Israel Was Accepted as a Full Member of the FATF Organization

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The FATF announced in December 2018 that the State of Israel had been accepted as a full member of the organization. Thus, Israel’s candidacy process in the recent years for FATF, led by the Israel Money Laundering Prohibition Authority in cooperation with many of the supervisory and enforcement bodies in Israel, has ended. Adv. Yael Neeman Ben Ari, Bits of Gold’s Compliance & Risk Officer, explains the impact of the move on the world of digital currencies.

On the date of Israel’s acceptance to the organization, the Report of the State of Israel’s Audit of the FATF regarding the Prohibition on Money Laundering and Financing Terrorism Law in Israel was published. The report gave praise to the effectiveness of the regime in Israel and positioned Israel as one of the three leading countries in the world with the United States and Britain. The report included a comprehensive review of the anti-money laundering and terrorist financing regime in Israel and examined how and to what extent Israel applies international standards determined by the organization.

The report gave Israel scores of excellences in three main areas: the struggle against the financing of terrorism, the effectiveness of the Israel Anti-Money Laundering and Terrorism Financing Authority, and the policy of forfeiting money derived from crime. In addition, the report criticizes Israel for the fact that no supervision duties have yet been imposed on the prevention of money laundering and the financing of terror on real estate agents, merchants of precious metals and service providers for companies and trusts. In addition, the report calls on Israel to impose on lawyers and accountants the obligation to report suspicious transactions, in accordance with international standards, and to complete the implementation of a risk-based supervision model among some of Israel’s financial regulators.

This accession process will assist and promote the cryptographic currency regulation, since the FATF, in cooperation with other international organizations, promotes the regulation of the field and requires the trading platforms and crypto companies to manage control and reporting systems in order to prevent money laundering, financing terrorism and abuse of cryptocurrencies. Regulation allows the growth of new markets and products, supervision, transparency, increased competition and the entry of legitimate players into the market.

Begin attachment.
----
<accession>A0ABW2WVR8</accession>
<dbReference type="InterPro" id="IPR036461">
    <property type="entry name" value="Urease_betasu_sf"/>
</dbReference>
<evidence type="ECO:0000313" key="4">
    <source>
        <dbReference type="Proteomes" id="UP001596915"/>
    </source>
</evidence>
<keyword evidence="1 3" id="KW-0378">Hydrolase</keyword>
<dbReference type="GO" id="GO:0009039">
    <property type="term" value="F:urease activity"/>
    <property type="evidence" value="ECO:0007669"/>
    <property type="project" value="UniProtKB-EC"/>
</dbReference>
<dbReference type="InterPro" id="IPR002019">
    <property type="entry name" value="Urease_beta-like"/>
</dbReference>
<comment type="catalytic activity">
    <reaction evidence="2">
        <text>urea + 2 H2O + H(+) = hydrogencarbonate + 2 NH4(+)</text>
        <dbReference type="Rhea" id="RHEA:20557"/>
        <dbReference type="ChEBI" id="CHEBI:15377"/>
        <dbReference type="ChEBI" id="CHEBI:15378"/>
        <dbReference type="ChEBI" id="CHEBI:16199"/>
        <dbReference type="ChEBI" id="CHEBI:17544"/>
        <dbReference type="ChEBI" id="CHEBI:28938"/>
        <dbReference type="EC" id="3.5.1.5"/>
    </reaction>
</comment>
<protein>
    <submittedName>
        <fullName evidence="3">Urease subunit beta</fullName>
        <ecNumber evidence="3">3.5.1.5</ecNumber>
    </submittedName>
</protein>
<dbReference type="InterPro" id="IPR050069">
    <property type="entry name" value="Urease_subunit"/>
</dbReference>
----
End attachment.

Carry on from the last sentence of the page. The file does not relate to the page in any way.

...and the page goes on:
The FATF is an intergovernmental body established in 1989 with only 35 countries, most of them are G-20. The State of Israel is the 36th country to join the organization. The aim of the organization is to set international standards regarding the fight against money laundering and the financing of terror, and to promote a policy to combat money laundering and terrorism financing at the national and international levels.

This is a very significant achievement for the State of Israel, which until 16 years ago was ranked on the black lists of the organization. In 2014, the organization decided, in a rare step, to open its ranks to other countries and invited a limited number of countries, including Israel, to begin joining the organization. The State of Israel has invested considerable resources in the past two years in preparing for the international criticism carried out by the organization. This is in recognition of the importance of the procedure and its results and its impact on the international reputation of the State of Israel regarding the global fight against money laundering and the financing of terrorism.

Joining the organization will enable the State of Israel to take an active role in shaping global policy in the international fight against money laundering and terrorism financing, improve the international standing of the state, improve the financial sector’s ability to operate internationally, contribute to strengthening the economy and the business sector in Israel, and improve cooperation between Israel and other countries on the financial, intelligence and economic cooperation levels.

In conclusion, we are hopeful that in light of the significant specialization in the field and the large number of companies involved in the above activity, one of the issues that Israel will promote at the international level is the regulation of virtual coins activity, including setting specific regulatory standards for the field based on technological innovation. This activity is widely adopted by institutional players and only thus can the field fulfill its mission.

The writer is Yael Ne'eman Ben Ari, CRO and compliance officer at Bits of Gold